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Ruth Stanley – Next up – The National 3 Peaks Challenge. 

BenNevis2.6.17Climb the highest mountain in Scotland, England and Wales, all within 24 hours (including travelling time). This is a walking distance of around 26 miles with 1000 feet ascent. The driving distance between the 3 peaks is 462 miles and it’s tougher than it sounds.

A small group of work colleagues decided this would be a fun thing to do so I joined the team of 7 walkers and 2 drivers and drove up to Fort William setting off from Manchester at 7.30am on a sunny Friday to take up the challenge.

We began the climb up Ben Nevis at 3.47pm.  It was clear after only ten minutes that there was 3 of us that were determined to make it, and the group split into two. I’ve never climbed any of the 3 mountains before and hadn’t completed any specific training. I thought my general fitness would be enough. This was mistake number 1.

This climb has some fantastic scenery and has lots of winding sloping sections of path so it feels very long as you wind back and forth towards the summit, but it’s not a difficult climb. We reached the snow covered peak in 2½ hours at 6.20pm, took photo’s and then made our way down, jogging where the terrain allowed.  I felt a bit of a pull in my left calf, but ignored it. The 3 of us piled in the car and sped off to Cumbria to tackle Scafell Pike. This was mistake number 2.

There wasn’t a lot of leg room in the back of the BMW, and after several hours sat in the same position, my knee didn’t feel quite right as we got out the car. But, with no time to lose I put on a support bandage, ignored the discomfort and we began to climb Scafell Pike at 2am on Saturday morning. Big mistake number 3.

Scarfell Pike2.3.17This was a difficult climb, not helped by trying to climb and cross rivers in the pitch black night. The terrain consists of lots of loose football sized rocks, some steep slippery grass, and climbing over large sections of enormous boulders or jumping between stones over the river.  We got to the top just as the sun was coming up, took a picture and tried to get down as quick as we could.  In the daylight we realised we’d missed the main path and made our assent much harder but it’s difficult to get a wider view with only a head torch.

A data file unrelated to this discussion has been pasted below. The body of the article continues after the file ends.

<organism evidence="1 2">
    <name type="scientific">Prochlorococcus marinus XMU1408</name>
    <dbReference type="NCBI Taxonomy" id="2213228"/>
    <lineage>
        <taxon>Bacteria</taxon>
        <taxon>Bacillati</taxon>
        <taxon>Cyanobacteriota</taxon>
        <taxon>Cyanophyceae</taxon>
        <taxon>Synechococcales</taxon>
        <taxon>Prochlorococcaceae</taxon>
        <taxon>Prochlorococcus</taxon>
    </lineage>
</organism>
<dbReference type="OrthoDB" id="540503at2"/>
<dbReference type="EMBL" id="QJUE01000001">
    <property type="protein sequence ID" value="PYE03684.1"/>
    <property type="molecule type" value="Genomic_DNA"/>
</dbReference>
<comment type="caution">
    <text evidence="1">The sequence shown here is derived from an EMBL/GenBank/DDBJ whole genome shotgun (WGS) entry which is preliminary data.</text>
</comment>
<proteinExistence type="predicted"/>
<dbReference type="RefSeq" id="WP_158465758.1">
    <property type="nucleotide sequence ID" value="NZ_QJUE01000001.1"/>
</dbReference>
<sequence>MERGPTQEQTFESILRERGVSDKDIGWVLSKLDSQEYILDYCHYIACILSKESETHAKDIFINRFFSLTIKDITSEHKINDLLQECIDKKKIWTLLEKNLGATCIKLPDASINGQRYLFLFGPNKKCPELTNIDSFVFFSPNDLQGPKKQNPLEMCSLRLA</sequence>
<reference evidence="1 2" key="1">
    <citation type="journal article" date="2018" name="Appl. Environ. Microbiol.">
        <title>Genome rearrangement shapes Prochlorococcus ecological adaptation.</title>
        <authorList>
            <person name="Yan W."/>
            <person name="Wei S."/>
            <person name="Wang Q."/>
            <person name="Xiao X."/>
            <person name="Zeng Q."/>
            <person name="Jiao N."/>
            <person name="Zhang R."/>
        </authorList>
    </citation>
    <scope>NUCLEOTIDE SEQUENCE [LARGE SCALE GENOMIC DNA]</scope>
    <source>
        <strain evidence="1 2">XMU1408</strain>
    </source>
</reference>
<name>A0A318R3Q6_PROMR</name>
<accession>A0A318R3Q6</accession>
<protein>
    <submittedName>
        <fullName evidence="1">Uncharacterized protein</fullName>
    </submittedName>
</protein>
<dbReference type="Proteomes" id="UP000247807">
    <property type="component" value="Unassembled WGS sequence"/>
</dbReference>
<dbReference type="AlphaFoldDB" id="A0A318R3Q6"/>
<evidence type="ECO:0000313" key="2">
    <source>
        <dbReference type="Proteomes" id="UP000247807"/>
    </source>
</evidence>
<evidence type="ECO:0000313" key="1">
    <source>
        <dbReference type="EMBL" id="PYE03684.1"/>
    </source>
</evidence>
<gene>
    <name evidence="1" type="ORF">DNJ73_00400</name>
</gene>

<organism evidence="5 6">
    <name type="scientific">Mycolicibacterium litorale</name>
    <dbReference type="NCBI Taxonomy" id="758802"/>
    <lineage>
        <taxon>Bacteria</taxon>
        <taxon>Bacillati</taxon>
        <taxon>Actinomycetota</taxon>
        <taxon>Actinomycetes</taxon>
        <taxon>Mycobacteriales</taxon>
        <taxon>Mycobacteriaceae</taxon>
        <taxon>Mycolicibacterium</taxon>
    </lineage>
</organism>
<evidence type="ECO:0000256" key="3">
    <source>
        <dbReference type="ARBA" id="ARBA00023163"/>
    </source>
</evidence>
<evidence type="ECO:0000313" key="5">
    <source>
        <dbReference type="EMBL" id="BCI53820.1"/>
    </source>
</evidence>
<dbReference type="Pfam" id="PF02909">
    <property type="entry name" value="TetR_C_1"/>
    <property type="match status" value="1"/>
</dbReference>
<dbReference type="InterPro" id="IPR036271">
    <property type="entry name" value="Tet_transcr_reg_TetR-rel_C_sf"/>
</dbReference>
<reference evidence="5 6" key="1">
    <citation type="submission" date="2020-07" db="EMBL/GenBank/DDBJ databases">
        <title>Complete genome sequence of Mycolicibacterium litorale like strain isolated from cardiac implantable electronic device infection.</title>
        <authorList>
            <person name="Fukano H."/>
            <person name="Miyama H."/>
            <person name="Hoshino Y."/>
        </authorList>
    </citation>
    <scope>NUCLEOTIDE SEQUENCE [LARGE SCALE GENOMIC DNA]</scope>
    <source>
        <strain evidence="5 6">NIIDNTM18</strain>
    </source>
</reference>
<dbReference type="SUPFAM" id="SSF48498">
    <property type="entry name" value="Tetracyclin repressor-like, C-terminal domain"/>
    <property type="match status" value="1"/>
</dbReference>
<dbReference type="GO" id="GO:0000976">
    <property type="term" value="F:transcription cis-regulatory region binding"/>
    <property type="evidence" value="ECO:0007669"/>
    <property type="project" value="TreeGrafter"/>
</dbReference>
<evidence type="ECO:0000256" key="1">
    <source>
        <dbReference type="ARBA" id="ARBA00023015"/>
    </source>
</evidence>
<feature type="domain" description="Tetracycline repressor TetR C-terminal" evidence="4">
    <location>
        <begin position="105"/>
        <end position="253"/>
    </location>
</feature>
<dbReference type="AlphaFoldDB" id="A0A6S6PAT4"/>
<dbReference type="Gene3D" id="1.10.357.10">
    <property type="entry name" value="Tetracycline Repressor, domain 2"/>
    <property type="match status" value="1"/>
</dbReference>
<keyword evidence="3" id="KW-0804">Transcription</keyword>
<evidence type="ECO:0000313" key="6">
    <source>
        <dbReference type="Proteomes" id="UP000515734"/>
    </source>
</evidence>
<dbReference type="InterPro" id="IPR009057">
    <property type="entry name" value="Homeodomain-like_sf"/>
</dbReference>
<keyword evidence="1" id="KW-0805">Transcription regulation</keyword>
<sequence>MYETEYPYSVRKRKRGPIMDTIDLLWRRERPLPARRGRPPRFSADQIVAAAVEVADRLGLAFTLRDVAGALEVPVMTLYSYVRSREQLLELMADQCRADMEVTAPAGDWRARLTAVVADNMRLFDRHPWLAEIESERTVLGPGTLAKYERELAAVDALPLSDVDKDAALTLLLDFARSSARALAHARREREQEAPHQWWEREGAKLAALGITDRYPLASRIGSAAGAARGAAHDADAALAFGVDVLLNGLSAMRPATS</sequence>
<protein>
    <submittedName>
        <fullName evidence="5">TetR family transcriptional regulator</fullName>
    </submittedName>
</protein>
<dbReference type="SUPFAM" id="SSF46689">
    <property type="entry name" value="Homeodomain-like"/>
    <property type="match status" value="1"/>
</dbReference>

It was on the way down that my knee really started to hurt. Slopes were bearable but with every step down I was in real pain.

We got back to the car, I took some Ibuprofen, to ease the pain and swelling on route to Snowdon and told myself I only had to do one more mountain, the rules of The Challenge stated that I only had to make it to the top of the mountain. My knee would be fine. Mistake number 4.

My work colleague in the back of the car next to me was making up a protein shake.  He’d been diligent about taking supplements before and after each climb as well as energy potions for the climbs themselves. Not having done any real research on how demanding The 3 Peaks Challenge is on your body I hadn’t brought anything, but a tuna pasta salad and Snickers bars! I was woefully under prepared.

We arrived at Snowdon mid morning on Saturday. My colleagues were in better shape and faster than me, so we got split up, all desperate to make it to the top in the time allowed. We take the Pyg Track which is the steep, but short route. Full of pain killers, I manage the first section quite well, but it starts to get tough, the wind picks up and the weather closes in, it’s foggy, cold and raining and the track becomes a scramble, I’m pulling myself up on the rocks and my knee is screaming ‘Stop’, but I’m almost there.Snowden2.6.17

I make the top of Snowden, 21 hours and 2 minutes after I started at the base of Ben Nevis. Delighted, exhausted and a bit emotional with a very poorly and sore knee.

I loved this challenge, it’s tough but achievable but would have been so much better if I’d prepared myself properly. I needed to do the correct training and take the right food. The lack of sleep is a real killer on this one, and if you don’t treat your body well and try and replenish and protect energy reserves, it can have some nasty consequences.

I spent Sunday in the Emergency Care unit with a suspected displaced meniscus (cartilage in the knee joint).  Not sure I’ll be completing any challenges for a few months but watch this space….

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